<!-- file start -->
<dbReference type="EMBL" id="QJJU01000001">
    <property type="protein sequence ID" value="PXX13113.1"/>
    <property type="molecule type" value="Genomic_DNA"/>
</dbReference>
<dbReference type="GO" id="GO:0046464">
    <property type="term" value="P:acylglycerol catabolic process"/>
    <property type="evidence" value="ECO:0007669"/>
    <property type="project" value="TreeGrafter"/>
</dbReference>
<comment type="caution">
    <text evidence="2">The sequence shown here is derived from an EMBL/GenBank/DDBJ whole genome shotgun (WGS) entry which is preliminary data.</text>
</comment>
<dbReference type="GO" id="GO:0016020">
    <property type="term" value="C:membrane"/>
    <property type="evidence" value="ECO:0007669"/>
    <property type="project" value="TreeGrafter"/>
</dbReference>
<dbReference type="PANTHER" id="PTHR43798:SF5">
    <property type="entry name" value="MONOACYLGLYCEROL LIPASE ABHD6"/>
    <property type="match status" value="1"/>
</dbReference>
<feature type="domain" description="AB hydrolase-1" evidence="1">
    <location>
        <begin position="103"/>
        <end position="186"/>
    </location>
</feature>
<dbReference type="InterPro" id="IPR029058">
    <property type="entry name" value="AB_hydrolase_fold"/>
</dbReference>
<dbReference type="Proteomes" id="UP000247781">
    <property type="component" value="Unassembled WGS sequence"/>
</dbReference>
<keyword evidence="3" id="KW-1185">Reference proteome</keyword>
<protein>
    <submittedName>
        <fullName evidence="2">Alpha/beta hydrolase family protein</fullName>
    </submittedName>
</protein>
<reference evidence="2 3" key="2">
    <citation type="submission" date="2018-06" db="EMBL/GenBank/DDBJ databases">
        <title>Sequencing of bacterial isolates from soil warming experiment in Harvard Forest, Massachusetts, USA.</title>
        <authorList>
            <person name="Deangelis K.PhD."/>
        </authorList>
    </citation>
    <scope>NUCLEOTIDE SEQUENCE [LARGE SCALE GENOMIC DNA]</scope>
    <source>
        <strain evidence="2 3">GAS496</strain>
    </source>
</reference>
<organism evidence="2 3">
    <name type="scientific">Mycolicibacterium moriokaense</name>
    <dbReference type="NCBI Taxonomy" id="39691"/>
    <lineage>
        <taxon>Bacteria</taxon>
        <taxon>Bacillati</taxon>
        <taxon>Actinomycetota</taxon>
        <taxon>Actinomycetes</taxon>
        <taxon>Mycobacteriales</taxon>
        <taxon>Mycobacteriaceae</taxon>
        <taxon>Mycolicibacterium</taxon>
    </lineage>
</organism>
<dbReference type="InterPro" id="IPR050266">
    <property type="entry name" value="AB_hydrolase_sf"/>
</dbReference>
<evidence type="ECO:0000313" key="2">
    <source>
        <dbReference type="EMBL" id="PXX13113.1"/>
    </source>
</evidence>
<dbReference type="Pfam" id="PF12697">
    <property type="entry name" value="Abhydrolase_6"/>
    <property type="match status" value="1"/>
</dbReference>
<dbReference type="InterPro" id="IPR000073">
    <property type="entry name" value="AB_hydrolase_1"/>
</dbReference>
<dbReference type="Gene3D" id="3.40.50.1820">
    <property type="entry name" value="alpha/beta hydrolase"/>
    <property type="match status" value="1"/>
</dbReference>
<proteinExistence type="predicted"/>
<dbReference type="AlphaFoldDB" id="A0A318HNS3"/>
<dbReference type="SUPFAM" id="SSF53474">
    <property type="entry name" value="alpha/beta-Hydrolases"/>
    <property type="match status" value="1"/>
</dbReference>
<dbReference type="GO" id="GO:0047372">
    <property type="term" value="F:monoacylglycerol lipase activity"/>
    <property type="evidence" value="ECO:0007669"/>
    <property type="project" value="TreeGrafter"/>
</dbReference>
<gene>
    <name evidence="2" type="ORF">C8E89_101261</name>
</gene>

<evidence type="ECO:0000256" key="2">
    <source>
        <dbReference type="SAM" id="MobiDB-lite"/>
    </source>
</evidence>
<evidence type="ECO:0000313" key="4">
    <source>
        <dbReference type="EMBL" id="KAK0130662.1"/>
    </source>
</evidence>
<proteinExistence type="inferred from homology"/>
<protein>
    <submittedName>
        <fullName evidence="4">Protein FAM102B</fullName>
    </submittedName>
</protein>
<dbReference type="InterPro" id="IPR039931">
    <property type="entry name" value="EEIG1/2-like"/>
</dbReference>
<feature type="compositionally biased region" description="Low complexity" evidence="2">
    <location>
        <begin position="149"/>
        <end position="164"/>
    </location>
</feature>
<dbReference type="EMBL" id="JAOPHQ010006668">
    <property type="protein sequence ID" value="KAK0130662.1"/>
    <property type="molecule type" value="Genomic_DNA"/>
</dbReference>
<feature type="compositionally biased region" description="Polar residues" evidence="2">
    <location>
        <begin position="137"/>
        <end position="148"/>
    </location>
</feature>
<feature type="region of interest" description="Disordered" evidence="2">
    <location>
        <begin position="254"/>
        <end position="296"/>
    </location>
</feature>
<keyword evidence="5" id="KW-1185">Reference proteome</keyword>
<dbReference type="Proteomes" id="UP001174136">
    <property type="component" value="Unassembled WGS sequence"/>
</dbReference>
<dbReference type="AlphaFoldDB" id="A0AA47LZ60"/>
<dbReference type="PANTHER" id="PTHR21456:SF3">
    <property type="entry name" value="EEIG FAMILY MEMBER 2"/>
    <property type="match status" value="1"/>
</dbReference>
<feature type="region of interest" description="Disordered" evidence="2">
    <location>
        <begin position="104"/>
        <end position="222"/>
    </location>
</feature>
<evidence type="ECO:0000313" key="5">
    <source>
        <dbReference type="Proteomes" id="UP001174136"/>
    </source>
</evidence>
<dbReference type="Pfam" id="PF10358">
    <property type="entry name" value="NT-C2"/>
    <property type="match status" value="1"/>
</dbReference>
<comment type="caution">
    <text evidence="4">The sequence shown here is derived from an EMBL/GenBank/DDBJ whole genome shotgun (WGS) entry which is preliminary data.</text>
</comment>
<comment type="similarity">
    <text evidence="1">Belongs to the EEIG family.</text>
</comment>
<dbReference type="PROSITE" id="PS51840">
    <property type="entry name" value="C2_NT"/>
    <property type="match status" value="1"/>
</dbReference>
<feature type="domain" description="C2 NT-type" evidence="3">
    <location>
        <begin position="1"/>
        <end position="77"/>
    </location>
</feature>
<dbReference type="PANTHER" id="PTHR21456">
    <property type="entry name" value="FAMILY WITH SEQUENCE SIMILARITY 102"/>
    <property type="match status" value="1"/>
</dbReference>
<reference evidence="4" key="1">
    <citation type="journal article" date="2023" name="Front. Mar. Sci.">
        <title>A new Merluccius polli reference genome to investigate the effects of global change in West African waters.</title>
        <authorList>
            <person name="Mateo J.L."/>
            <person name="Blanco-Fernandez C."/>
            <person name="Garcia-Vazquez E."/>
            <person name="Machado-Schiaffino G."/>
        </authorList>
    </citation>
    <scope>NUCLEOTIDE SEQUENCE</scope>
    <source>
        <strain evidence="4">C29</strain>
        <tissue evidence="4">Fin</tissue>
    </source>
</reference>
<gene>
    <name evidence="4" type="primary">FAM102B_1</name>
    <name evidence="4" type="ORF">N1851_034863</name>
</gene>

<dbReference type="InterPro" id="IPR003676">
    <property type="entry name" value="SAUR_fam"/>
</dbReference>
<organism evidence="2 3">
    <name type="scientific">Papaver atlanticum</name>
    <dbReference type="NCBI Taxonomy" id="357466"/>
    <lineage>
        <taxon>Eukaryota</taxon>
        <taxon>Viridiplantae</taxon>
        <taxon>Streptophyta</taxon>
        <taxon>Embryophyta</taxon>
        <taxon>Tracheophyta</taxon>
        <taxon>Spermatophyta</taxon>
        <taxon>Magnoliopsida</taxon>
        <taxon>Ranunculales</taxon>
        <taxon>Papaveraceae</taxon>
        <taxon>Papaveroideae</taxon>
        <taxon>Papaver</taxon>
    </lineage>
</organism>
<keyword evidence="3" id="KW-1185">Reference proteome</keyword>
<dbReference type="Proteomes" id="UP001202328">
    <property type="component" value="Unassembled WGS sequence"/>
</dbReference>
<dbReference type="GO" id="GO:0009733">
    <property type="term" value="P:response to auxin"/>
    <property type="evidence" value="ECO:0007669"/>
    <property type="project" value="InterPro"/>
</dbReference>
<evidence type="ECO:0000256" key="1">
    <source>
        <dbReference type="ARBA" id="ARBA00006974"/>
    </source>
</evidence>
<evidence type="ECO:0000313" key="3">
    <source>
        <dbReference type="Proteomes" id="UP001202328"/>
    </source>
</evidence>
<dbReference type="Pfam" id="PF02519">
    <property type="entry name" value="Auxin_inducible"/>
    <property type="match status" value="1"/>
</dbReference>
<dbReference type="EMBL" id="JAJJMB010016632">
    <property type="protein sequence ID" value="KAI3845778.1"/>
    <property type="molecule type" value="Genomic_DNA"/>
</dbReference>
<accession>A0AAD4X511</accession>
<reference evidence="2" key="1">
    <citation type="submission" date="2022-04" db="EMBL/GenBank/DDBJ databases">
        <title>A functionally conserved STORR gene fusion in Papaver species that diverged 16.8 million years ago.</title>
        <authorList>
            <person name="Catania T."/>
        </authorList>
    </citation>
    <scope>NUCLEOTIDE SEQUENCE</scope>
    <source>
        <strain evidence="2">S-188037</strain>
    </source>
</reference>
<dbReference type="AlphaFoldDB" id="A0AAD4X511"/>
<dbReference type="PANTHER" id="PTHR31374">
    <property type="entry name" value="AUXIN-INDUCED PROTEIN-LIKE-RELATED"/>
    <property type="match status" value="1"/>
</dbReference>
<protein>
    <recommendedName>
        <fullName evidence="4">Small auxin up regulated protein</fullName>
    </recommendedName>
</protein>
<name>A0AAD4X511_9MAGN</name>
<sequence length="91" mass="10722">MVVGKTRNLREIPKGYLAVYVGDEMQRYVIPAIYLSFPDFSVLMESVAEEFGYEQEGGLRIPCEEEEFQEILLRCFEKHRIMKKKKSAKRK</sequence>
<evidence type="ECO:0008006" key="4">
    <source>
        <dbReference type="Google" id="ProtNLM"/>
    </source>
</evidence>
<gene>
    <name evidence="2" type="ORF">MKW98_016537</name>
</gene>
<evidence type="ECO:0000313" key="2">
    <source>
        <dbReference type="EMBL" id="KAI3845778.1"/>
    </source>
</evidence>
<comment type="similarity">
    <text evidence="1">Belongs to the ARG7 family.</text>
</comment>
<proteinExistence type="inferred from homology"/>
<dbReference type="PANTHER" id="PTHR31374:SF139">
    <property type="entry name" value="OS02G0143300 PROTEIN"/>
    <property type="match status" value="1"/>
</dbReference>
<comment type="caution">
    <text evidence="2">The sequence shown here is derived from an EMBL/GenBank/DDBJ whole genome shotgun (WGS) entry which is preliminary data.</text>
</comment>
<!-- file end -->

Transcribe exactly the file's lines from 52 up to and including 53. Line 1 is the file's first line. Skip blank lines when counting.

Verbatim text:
<organism evidence="2 3">
    <name type="scientific">Mycolicibacterium moriokaense</name>